Silicon Valley and the surrounding San Francisco Bay area have flourished in cycles over the past several decades, thanks to companies involved in defense, computing, the internet, and now social media. But those economic booms have occurred despite large and small mismatches with higher education in the region, say the authors of Higher Education and Silicon Valley: Connected but Conflicted (Johns Hopkins University Press).
W. Richard Scott, an emeritus professor of sociology at Stanford University, and Michael W. Kirst, an emeritus professor of education at Stanford and president of the California State Board of Education, along with several colleagues from the John W. Gardner Center for Youth and Their Communities, at the Stanford Graduate School of Education, analyze relations between higher education and industry in the region from 1970 on.
They consider not only public and private nonprofit degree-granting institutions but also research institutes and laboratories, for-profit colleges, and the in-house institutes where corporations increasingly train their own staff.
Considering all those types of institutions over the course of almost 50 years is warranted, they say, because they all affect the region’s business ecology — some through important advances in research, and many others because they “provide vital human resources to sustain the development of industry.”
At a time when industry in and around Silicon Valley values what job applicants can do right away, versus what credentials they may hold, higher-education institutions struggle to provide timely training in skills, the authors write.
That’s often far from the institutions’ fault, they say. At the state-run four- and two-year colleges that serve the bulk of students, demand far outstrips enrollment because state and federal support are insufficient. One has to wonder why, Mr. Scott says in an interview: “Those are solvable problems; there ought to be a way.”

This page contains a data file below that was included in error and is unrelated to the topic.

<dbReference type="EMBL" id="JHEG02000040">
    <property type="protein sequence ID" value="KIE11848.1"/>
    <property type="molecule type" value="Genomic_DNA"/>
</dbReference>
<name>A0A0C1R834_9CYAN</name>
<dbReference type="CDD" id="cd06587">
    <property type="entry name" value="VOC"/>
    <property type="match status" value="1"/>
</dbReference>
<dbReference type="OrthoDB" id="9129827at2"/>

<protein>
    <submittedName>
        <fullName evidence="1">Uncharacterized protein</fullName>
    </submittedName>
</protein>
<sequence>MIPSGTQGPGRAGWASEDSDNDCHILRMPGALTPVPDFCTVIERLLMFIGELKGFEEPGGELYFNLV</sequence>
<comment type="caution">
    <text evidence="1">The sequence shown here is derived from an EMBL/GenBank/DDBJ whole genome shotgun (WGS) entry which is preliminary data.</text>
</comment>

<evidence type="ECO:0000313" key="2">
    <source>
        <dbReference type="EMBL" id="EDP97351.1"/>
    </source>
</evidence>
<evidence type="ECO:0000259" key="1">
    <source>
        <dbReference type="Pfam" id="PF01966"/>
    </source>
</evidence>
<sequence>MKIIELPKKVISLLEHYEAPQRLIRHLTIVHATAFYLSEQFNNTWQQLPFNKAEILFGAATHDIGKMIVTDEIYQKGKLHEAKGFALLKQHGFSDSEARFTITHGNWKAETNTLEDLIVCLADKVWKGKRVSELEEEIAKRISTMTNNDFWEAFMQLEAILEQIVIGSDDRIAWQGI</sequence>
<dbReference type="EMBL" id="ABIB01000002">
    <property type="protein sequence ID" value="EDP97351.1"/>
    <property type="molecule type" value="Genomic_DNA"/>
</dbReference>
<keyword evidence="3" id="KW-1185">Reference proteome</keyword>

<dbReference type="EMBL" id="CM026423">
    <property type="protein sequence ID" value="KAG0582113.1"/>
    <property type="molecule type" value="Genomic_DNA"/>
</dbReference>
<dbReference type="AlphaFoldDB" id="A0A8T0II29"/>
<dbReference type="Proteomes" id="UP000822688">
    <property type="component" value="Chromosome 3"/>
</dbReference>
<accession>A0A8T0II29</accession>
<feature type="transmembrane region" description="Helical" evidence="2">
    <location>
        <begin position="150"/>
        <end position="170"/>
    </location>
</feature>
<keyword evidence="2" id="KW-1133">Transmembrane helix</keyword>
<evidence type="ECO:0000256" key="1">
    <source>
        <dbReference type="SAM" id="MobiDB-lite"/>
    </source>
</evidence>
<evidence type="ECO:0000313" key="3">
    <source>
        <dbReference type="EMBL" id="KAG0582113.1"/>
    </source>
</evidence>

But some “mismatches” between the higher-education and industry sectors are probably inherent, he says. That is clearly the case when “many of the community colleges have been urged to pressure their students into vocational-training programs” and try to do so. Then “the students rebel and say, ‘No, no, I want to get a liberal-arts degree.’ ”
Too often, business leaders don’t understand that channeling students into particular fields may not be in the students’ best interests, he says. Generally, in fact, business leaders have failed to appreciate, and speak up about, the challenges that higher education faces.
But then there’s “an absence of leadership on both the industry and higher-education side.”
Also blocking more-efficient coordination between industry and higher education, he says, is that for-profit companies and corporate-training institutes decline to provide data about what they are doing. Such institutions accounted for almost half of the 375 institutions he and his colleagues considered, and yet “we know almost nothing about the evolution of the postsecondary private system.”
He argues that policy makers should institute stricter reporting requirements and should “do more than simply treat these organizations like they were restaurants or barber shops, so they would provide some real information about the quality of work they are doing.” The institutions should at least be required to show, he suggests, “that they are not doing harm.”
Peter Monaghan is a national correspondent for The Chronicle. Email him at email@example.com.